Making My Own Happiness at Work
The weird thing about leading a business that's also yours is how personal every decision feels. There's no distinction between work and life. It's all one thing. That's glorious... and scary. But in the end, it imbues the work with vitality and passion. I'm proud of what we create. The last time I really felt proud and satisfied by my paid work, in my bones, I was a 25-year-old podcaster making a living making noise. It was a bubble of new tech and I found quick success and thought my future would be full of super satisfying art for art's sake. When it burst and I burned out, I found myself working in marketing and it was all a means to an end for a while.
I think it's true of a lot of business-creatives that there's a disconnect between work for money and work for fun. Clients guide paid work. You can't be too precious about it or you get your heart broken. You get angry. You lose the clients or just feel like shit all the time. There's a moment (or a series of many moments, stretched over years) when you realize your time is all you have to give, or sell, and it's a limited commodity, and you want it for yourself! That's a really hard thing to feel when you're showing up every day to create for other people.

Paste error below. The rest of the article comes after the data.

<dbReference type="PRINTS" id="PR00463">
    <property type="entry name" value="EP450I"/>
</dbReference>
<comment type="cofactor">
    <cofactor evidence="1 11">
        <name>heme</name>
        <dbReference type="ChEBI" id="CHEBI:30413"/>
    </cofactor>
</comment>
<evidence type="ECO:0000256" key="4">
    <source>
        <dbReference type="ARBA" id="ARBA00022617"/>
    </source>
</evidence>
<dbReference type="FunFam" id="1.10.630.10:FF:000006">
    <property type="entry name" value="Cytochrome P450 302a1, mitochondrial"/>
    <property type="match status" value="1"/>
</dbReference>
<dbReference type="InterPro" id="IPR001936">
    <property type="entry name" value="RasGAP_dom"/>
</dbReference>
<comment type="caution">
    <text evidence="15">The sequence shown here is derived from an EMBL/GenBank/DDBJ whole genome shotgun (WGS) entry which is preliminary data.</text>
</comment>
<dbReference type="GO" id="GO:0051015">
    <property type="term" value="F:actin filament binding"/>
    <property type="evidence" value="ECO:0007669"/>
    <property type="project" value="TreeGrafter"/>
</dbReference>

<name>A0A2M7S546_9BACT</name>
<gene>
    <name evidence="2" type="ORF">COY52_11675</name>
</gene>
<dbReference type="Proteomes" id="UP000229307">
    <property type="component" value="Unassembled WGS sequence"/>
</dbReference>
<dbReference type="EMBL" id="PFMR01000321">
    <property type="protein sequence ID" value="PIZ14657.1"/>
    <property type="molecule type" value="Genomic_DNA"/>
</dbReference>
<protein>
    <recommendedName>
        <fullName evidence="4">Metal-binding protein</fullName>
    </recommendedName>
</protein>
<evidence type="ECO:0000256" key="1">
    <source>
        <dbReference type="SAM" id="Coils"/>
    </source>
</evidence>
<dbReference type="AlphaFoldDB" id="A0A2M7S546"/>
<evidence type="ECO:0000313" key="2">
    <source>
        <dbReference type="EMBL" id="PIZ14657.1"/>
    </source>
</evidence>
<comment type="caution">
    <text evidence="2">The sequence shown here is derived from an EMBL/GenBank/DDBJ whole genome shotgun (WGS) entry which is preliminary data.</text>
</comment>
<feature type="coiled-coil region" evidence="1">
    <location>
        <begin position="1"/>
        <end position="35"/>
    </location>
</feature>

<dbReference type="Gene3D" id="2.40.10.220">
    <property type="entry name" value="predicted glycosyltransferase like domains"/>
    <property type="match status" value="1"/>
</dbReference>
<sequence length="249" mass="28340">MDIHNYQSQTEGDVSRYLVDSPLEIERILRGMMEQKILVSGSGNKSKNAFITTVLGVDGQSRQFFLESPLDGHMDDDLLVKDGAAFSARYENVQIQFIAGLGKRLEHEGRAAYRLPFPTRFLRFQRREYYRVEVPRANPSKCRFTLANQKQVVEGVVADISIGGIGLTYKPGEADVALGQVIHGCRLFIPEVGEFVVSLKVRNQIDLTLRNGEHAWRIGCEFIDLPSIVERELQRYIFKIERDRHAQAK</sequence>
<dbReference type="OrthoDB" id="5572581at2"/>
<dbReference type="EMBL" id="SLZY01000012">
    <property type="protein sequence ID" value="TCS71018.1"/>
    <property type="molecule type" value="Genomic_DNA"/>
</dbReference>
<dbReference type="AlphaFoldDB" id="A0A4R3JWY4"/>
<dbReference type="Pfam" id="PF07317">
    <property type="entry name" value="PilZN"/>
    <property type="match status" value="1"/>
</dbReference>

I don't think you have to set out on your own to find creative satisfaction. If more of us pushed for it in our jobs, more jobs would bend in the right directions. It's a sort of currency running under everything - this elusive satisfaction. But when it's there, it elevates everything you do. It feeds everyone around you. It's palpable and desirable.
You know how people say clients can smell fear? Well, they can smell energy too. They can tell when you're really IN IT.
I was at a conference last week where a keynote speaker was talking about the generations. I didn't love the generalizations (boomers like this, gen X says that) because... come on... but I did get a few nuggets of insight. Apparently Millennials are looking for happiness. (Of course, we all are, just bare with me). I think, at least in the creative services industry, we have the power to make our own happiness. That's what I think I've finally started to understand.
When I write a proposal, I don't just think about how it will serve my clients, I think about how it will serve me. I marry the client's goals with my interests and curiosity. And, full circle, that serves the clients. Because when I'm engaged - fully engaged - the work sings.